Hemostatic efficacy of a fibrin sealant-based topical agent in a femoral artery injury model: a randomized, blinded, placebo-controlled study.

The efficacy of currently available topical hemostatic agents requires the formation of fibrin generated from circulating blood. Fibrin sealant, which is prepared from high concentrations of thrombin and fibrinogen, has been used in liquid form to promote hemostasis during vascular surgery. In a blinded, randomized, placebo-controlled fashion, we evaluated a dry dressing of purified, viral-inactivated human fibrinogen and human thrombin in a large animal model of arterial injury.
Dressings were prepared by application of a layer of lyophilized human fibrin sealant or immunoglobulin G (IgG, control) to a silicone backing material. Six anesthetized female Yorkshire pigs (16 to 27 kg) received bilateral, 4 mm longitudinal femoral arteriotomies after surgical exposure of the arteries. The arteriotomies were not closed. In each animal a fibrin sealant dressing was applied to one artery and a control dressing to the other. Each dressing was secured on the arteriotomy by a mechanical device. After application of the dressings, blood flow was restored to each limb for 1 hour. The compressive device was released for 5 seconds at intervals of 15 minutes to assess hemostasis. Blood flow was measured distal to each arteriotomy with a dual-channel flowmeter to adjust equal bilateral compression.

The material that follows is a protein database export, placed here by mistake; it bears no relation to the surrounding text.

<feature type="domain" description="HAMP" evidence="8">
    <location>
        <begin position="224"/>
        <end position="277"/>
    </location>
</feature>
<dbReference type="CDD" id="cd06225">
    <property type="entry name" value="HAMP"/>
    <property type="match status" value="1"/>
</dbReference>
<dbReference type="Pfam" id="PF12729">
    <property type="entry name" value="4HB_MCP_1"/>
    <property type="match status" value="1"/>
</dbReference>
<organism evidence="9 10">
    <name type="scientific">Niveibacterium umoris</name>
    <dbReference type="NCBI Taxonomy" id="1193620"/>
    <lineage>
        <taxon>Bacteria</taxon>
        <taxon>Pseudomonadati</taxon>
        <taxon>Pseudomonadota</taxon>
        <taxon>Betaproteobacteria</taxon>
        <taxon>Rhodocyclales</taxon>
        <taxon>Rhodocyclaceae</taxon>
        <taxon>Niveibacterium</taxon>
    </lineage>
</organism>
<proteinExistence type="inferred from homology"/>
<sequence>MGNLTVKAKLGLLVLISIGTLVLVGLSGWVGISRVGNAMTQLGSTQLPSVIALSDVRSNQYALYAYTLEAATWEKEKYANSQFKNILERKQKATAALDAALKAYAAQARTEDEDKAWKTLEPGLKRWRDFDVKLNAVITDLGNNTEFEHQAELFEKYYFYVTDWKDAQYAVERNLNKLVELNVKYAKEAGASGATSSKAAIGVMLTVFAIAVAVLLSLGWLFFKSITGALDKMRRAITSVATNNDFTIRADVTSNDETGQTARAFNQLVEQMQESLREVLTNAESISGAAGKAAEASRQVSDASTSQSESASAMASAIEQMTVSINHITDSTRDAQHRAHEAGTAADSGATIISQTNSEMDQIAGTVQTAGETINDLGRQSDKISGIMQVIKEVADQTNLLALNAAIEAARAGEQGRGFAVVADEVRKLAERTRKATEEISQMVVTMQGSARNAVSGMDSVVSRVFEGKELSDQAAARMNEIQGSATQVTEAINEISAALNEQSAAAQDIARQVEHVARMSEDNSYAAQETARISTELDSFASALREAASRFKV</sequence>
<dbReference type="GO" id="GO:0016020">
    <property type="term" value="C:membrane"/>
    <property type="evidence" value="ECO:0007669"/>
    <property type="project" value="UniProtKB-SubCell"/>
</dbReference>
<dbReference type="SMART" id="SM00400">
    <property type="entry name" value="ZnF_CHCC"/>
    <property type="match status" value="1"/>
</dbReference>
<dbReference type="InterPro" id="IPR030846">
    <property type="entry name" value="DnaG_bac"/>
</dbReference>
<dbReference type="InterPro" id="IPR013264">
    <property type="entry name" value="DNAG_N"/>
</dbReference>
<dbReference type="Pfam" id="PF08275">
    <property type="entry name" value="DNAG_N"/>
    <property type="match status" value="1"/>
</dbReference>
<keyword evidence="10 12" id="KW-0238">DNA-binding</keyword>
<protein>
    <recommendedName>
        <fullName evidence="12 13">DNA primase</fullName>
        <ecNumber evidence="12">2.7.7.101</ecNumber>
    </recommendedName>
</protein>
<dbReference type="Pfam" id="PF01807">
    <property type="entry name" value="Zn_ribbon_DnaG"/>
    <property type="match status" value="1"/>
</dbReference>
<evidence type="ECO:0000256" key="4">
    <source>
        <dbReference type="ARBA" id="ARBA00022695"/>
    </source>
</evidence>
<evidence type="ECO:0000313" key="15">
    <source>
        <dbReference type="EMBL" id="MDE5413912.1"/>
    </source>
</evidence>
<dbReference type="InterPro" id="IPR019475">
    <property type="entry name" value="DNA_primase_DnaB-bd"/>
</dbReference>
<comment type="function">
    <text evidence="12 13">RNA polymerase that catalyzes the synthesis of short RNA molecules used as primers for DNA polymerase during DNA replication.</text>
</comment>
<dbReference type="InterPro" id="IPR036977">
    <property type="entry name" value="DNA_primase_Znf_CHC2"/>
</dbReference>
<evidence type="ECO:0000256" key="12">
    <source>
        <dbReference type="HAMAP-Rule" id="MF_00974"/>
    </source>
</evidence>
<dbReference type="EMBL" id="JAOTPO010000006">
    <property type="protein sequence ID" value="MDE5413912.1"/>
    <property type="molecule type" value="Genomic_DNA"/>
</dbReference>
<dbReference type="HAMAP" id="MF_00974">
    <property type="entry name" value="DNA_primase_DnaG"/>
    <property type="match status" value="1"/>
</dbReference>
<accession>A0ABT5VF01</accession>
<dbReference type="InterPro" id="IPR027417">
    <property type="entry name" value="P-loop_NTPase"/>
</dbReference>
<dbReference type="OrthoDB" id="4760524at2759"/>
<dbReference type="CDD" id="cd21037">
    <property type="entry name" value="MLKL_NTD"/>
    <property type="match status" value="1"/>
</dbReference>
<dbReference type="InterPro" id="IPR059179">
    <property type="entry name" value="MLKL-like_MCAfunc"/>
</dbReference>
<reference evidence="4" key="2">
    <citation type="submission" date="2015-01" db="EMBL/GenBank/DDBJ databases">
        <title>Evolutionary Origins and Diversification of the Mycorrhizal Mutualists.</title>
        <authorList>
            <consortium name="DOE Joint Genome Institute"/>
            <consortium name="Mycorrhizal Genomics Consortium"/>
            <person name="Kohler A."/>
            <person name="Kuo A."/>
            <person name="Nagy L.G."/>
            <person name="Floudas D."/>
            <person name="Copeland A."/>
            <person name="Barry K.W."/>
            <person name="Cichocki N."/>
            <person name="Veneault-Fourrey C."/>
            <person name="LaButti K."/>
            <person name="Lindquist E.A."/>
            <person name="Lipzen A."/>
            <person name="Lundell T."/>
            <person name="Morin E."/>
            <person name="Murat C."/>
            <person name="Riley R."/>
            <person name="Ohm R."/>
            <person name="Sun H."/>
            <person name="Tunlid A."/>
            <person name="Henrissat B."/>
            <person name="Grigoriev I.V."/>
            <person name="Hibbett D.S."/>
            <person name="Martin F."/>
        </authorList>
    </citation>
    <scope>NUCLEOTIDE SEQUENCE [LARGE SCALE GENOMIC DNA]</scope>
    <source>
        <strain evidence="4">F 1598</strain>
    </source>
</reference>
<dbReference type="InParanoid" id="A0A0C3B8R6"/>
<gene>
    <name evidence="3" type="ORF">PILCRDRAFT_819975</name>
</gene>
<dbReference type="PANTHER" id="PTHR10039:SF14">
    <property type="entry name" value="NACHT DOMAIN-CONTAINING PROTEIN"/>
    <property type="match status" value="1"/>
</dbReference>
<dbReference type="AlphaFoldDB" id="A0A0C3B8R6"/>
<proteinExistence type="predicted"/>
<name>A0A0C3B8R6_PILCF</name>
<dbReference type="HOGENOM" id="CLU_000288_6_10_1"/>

Blood loss (mean +/- SEM) was significantly less from the arteriotomy treated with the fibrin-based dressing compared with the control dressing (4.9 +/- 4.0 ml versus 82.3 +/- 11.1 ml; p = 0.0005). Complete hemostasis was achieved at the first 15-minute interval in five of six arteriotomies treated with fibrin sealant and in none of the six control arteriotomies during 1 hour of assessment (p = 0.03). Blood flow through each femoral artery at baseline was the same in both treatment and control arteries (fibrin sealant, 114.2 +/- 17.4 ml/min; control, 106.7 +/- 16.5 ml/min; p = 0.24) and was not significantly different throughout the experiment.
Fibrin-based dressings provide effective hemostasis in a large animal model of arterial injury. Further development of these dressings will address optimal formulation and configuration for clinical use. Our results suggest that fibrin-based dressings will be effective in promotion of hemostasis in arterial bleeding, without compromising blood flow.
AuthorsM R Jackson, S A Friedman, A J Carter, V Bayer, J R Burge, M J MacPhee, W N Drohan, B M Alving
JournalJournal of vascular surgery (J Vasc Surg) Vol. 26 Issue 2 Pg. 274-80 (Aug 1997) ISSN: 0741-5214 [Print] UNITED STATES
PMID9279315 (Publication Type: Journal Article)
Chemical References
  • Fibrin Tissue Adhesive
  • Powders
  • Animals
  • Disease Models, Animal
  • Female
  • Femoral Artery (injuries)
  • Fibrin Tissue Adhesive (therapeutic use)
  • Freeze Drying
  • Hemostatic Techniques
  • Humans
  • Occlusive Dressings
  • Powders
  • Random Allocation
  • Single-Blind Method
  • Swine
  • Treatment Outcome

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